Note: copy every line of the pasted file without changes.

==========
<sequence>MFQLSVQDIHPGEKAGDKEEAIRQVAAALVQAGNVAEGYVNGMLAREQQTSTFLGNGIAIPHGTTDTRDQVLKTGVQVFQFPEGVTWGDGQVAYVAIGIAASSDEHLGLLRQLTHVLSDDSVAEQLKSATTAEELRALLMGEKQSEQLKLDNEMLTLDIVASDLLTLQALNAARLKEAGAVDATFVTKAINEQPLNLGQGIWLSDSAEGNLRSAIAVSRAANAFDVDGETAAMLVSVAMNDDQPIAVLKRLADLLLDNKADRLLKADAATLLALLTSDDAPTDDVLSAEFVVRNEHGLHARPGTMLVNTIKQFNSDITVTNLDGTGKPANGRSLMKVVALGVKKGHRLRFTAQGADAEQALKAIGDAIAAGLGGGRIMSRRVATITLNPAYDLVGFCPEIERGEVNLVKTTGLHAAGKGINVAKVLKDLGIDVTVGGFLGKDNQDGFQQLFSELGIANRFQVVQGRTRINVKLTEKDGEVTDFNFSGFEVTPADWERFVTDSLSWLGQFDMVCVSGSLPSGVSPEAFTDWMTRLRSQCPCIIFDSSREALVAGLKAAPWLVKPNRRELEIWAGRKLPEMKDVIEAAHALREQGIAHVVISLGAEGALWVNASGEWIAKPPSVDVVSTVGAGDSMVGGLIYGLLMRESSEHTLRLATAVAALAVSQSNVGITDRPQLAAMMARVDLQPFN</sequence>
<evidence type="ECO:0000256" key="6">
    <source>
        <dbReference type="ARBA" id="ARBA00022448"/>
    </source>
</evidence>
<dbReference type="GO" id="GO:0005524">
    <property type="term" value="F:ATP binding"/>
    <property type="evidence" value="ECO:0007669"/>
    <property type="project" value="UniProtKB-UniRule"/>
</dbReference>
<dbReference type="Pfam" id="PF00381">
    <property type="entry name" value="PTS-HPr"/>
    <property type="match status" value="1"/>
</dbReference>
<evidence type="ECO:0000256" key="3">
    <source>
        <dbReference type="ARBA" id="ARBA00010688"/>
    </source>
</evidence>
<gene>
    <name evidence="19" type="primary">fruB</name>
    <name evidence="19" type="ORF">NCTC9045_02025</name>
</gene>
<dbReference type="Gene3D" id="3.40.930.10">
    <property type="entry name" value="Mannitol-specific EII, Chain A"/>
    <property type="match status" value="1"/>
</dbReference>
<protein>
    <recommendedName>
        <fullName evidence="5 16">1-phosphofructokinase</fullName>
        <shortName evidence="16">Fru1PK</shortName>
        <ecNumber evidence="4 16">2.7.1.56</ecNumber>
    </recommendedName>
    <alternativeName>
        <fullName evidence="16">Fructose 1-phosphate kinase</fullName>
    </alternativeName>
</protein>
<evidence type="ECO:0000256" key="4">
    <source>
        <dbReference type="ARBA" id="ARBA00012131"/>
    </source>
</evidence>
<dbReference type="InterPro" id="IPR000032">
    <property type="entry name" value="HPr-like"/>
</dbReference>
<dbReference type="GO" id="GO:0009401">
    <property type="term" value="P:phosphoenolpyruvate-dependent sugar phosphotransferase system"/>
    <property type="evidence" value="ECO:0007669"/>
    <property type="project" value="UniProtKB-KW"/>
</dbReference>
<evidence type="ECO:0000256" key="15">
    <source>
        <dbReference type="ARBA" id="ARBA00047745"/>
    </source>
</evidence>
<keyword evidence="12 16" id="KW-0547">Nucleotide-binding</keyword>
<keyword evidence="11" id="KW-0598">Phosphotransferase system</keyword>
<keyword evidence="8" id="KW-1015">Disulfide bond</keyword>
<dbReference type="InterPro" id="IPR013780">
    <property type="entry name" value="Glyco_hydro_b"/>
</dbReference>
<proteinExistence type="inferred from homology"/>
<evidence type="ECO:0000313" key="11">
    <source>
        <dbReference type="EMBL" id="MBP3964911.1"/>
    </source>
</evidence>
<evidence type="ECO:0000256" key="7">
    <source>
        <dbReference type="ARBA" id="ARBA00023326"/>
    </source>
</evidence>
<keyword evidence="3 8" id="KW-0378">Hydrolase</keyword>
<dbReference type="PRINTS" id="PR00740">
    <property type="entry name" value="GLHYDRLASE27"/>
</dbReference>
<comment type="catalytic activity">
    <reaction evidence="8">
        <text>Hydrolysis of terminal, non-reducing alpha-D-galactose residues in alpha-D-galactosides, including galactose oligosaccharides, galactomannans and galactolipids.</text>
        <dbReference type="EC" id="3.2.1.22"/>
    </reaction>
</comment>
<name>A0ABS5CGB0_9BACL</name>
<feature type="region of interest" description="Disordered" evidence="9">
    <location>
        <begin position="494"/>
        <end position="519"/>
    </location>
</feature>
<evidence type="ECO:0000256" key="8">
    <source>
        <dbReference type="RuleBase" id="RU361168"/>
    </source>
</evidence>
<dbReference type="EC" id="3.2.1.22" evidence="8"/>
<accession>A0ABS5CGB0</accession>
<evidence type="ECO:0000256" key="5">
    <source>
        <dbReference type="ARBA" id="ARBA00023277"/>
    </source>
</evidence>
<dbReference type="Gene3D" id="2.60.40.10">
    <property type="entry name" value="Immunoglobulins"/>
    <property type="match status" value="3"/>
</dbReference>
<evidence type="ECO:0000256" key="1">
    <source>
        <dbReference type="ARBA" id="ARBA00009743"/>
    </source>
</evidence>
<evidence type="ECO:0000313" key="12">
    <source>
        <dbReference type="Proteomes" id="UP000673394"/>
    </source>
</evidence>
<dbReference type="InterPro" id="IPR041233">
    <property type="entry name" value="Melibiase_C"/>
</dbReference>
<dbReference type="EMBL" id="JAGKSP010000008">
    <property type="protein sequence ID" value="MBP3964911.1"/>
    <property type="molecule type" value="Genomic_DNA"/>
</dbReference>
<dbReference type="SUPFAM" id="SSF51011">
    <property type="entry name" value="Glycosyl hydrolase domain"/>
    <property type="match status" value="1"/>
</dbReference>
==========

<sequence>MFQLSVQDIHPGEKAGDKEEAIRQVAAALVQAGNVAEGYVNGMLAREQQTSTFLGNGIAIPHGTTDTRDQVLKTGVQVFQFPEGVTWGDGQVAYVAIGIAASSDEHLGLLRQLTHVLSDDSVAEQLKSATTAEELRALLMGEKQSEQLKLDNEMLTLDIVASDLLTLQALNAARLKEAGAVDATFVTKAINEQPLNLGQGIWLSDSAEGNLRSAIAVSRAANAFDVDGETAAMLVSVAMNDDQPIAVLKRLADLLLDNKADRLLKADAATLLALLTSDDAPTDDVLSAEFVVRNEHGLHARPGTMLVNTIKQFNSDITVTNLDGTGKPANGRSLMKVVALGVKKGHRLRFTAQGADAEQALKAIGDAIAAGLGGGRIMSRRVATITLNPAYDLVGFCPEIERGEVNLVKTTGLHAAGKGINVAKVLKDLGIDVTVGGFLGKDNQDGFQQLFSELGIANRFQVVQGRTRINVKLTEKDGEVTDFNFSGFEVTPADWERFVTDSLSWLGQFDMVCVSGSLPSGVSPEAFTDWMTRLRSQCPCIIFDSSREALVAGLKAAPWLVKPNRRELEIWAGRKLPEMKDVIEAAHALREQGIAHVVISLGAEGALWVNASGEWIAKPPSVDVVSTVGAGDSMVGGLIYGLLMRESSEHTLRLATAVAALAVSQSNVGITDRPQLAAMMARVDLQPFN</sequence>
<evidence type="ECO:0000256" key="6">
    <source>
        <dbReference type="ARBA" id="ARBA00022448"/>
    </source>
</evidence>
<dbReference type="GO" id="GO:0005524">
    <property type="term" value="F:ATP binding"/>
    <property type="evidence" value="ECO:0007669"/>
    <property type="project" value="UniProtKB-UniRule"/>
</dbReference>
<dbReference type="Pfam" id="PF00381">
    <property type="entry name" value="PTS-HPr"/>
    <property type="match status" value="1"/>
</dbReference>
<evidence type="ECO:0000256" key="3">
    <source>
        <dbReference type="ARBA" id="ARBA00010688"/>
    </source>
</evidence>
<gene>
    <name evidence="19" type="primary">fruB</name>
    <name evidence="19" type="ORF">NCTC9045_02025</name>
</gene>
<dbReference type="Gene3D" id="3.40.930.10">
    <property type="entry name" value="Mannitol-specific EII, Chain A"/>
    <property type="match status" value="1"/>
</dbReference>
<protein>
    <recommendedName>
        <fullName evidence="5 16">1-phosphofructokinase</fullName>
        <shortName evidence="16">Fru1PK</shortName>
        <ecNumber evidence="4 16">2.7.1.56</ecNumber>
    </recommendedName>
    <alternativeName>
        <fullName evidence="16">Fructose 1-phosphate kinase</fullName>
    </alternativeName>
</protein>
<evidence type="ECO:0000256" key="4">
    <source>
        <dbReference type="ARBA" id="ARBA00012131"/>
    </source>
</evidence>
<dbReference type="InterPro" id="IPR000032">
    <property type="entry name" value="HPr-like"/>
</dbReference>
<dbReference type="GO" id="GO:0009401">
    <property type="term" value="P:phosphoenolpyruvate-dependent sugar phosphotransferase system"/>
    <property type="evidence" value="ECO:0007669"/>
    <property type="project" value="UniProtKB-KW"/>
</dbReference>
<evidence type="ECO:0000256" key="15">
    <source>
        <dbReference type="ARBA" id="ARBA00047745"/>
    </source>
</evidence>
<keyword evidence="12 16" id="KW-0547">Nucleotide-binding</keyword>
<keyword evidence="11" id="KW-0598">Phosphotransferase system</keyword>
<keyword evidence="8" id="KW-1015">Disulfide bond</keyword>
<dbReference type="InterPro" id="IPR013780">
    <property type="entry name" value="Glyco_hydro_b"/>
</dbReference>
<proteinExistence type="inferred from homology"/>
<evidence type="ECO:0000313" key="11">
    <source>
        <dbReference type="EMBL" id="MBP3964911.1"/>
    </source>
</evidence>
<evidence type="ECO:0000256" key="7">
    <source>
        <dbReference type="ARBA" id="ARBA00023326"/>
    </source>
</evidence>
<keyword evidence="3 8" id="KW-0378">Hydrolase</keyword>
<dbReference type="PRINTS" id="PR00740">
    <property type="entry name" value="GLHYDRLASE27"/>
</dbReference>
<comment type="catalytic activity">
    <reaction evidence="8">
        <text>Hydrolysis of terminal, non-reducing alpha-D-galactose residues in alpha-D-galactosides, including galactose oligosaccharides, galactomannans and galactolipids.</text>
        <dbReference type="EC" id="3.2.1.22"/>
    </reaction>
</comment>
<name>A0ABS5CGB0_9BACL</name>
<feature type="region of interest" description="Disordered" evidence="9">
    <location>
        <begin position="494"/>
        <end position="519"/>
    </location>
</feature>
<evidence type="ECO:0000256" key="8">
    <source>
        <dbReference type="RuleBase" id="RU361168"/>
    </source>
</evidence>
<dbReference type="EC" id="3.2.1.22" evidence="8"/>
<accession>A0ABS5CGB0</accession>
<evidence type="ECO:0000256" key="5">
    <source>
        <dbReference type="ARBA" id="ARBA00023277"/>
    </source>
</evidence>
<dbReference type="Gene3D" id="2.60.40.10">
    <property type="entry name" value="Immunoglobulins"/>
    <property type="match status" value="3"/>
</dbReference>
<evidence type="ECO:0000256" key="1">
    <source>
        <dbReference type="ARBA" id="ARBA00009743"/>
    </source>
</evidence>
<evidence type="ECO:0000313" key="12">
    <source>
        <dbReference type="Proteomes" id="UP000673394"/>
    </source>
</evidence>
<dbReference type="InterPro" id="IPR041233">
    <property type="entry name" value="Melibiase_C"/>
</dbReference>
<dbReference type="EMBL" id="JAGKSP010000008">
    <property type="protein sequence ID" value="MBP3964911.1"/>
    <property type="molecule type" value="Genomic_DNA"/>
</dbReference>
<dbReference type="SUPFAM" id="SSF51011">
    <property type="entry name" value="Glycosyl hydrolase domain"/>
    <property type="match status" value="1"/>
</dbReference>